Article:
rodeo. It can be pronounced roughly as in Spanish (roe-DAY-oh) but is more commonly given an anglicized pronunciation (ROE-dee-oh).
In English, "rodeo" has come to mean primarily an exhibition or competition, popular in the western United States, of horse-riding skills. It is less commonly used to refer to a roundup of cattle or an enclosure for cattle that have been rounded up. In Spanish, it can also mean a roundup not just of cattle, but also of people. More commonly, it can refer to a detour (as in the phrase dar un rodeo, to make a detour) or to evasiveness (as in the phrase hablar sin rodeo, to speak directly).
Rodeo is derived from the Spanish verb rodear, which typically means "to surround" or "to go around." Related words include rueda (wheel) and rodar (to roll). These words came to Spanish by way of Latin, where rota referred to a wheel and rotundus meant "round." English words connected with the same Latin root include "rotund," "rotunda," "rotate," "rotary," "roulette" and "control." The earliest recorded use of "rodeo" in English was in 1914.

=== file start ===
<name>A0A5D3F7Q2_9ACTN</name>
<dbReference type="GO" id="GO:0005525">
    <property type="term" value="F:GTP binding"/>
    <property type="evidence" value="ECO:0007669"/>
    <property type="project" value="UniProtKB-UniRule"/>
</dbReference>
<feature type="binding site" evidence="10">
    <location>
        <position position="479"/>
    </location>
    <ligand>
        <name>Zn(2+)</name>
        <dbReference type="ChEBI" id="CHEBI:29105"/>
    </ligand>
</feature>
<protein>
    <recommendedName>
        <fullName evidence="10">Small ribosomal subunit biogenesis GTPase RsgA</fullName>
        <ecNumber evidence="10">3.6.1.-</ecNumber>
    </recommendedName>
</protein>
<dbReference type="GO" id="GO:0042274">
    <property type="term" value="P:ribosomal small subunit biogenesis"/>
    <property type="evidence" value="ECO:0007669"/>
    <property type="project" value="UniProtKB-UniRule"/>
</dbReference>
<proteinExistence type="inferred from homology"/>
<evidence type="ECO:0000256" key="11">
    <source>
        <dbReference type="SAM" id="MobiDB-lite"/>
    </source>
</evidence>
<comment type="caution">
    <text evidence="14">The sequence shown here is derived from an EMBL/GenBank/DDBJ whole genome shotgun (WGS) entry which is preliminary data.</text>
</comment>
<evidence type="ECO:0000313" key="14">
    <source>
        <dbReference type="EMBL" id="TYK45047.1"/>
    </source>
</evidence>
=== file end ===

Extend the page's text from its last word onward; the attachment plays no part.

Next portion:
came to English by way of American settlers who lived in parts of the western United States that at one time were part of Mexico. In Mexican Spanish at the time, rodeo
was used to refer to the area where cattle were corralled and eventually to the informal competitive events that took place there.
Some rodeo terms used today come from Spanish as well. Here are some of the more common ones:
- bronc, bronco From bronco, meaning rough or rugged. In Mexican Spanish, the word was often used to refer to a wild horse.
- chaps Short for chaparreras.
- corral From corral.
- lariat From la reata, derived from reatar, to tie again.
- lasso A phonetic respelling of lazo, a lasso or, more generally, something used to snare animals.
- mustang From mesteño, referring to the Mesta, a powerful society of sheep-raisers.
- quirt From cuarta, a whip (no longer in common use in Spanish).
- stampede From estampida.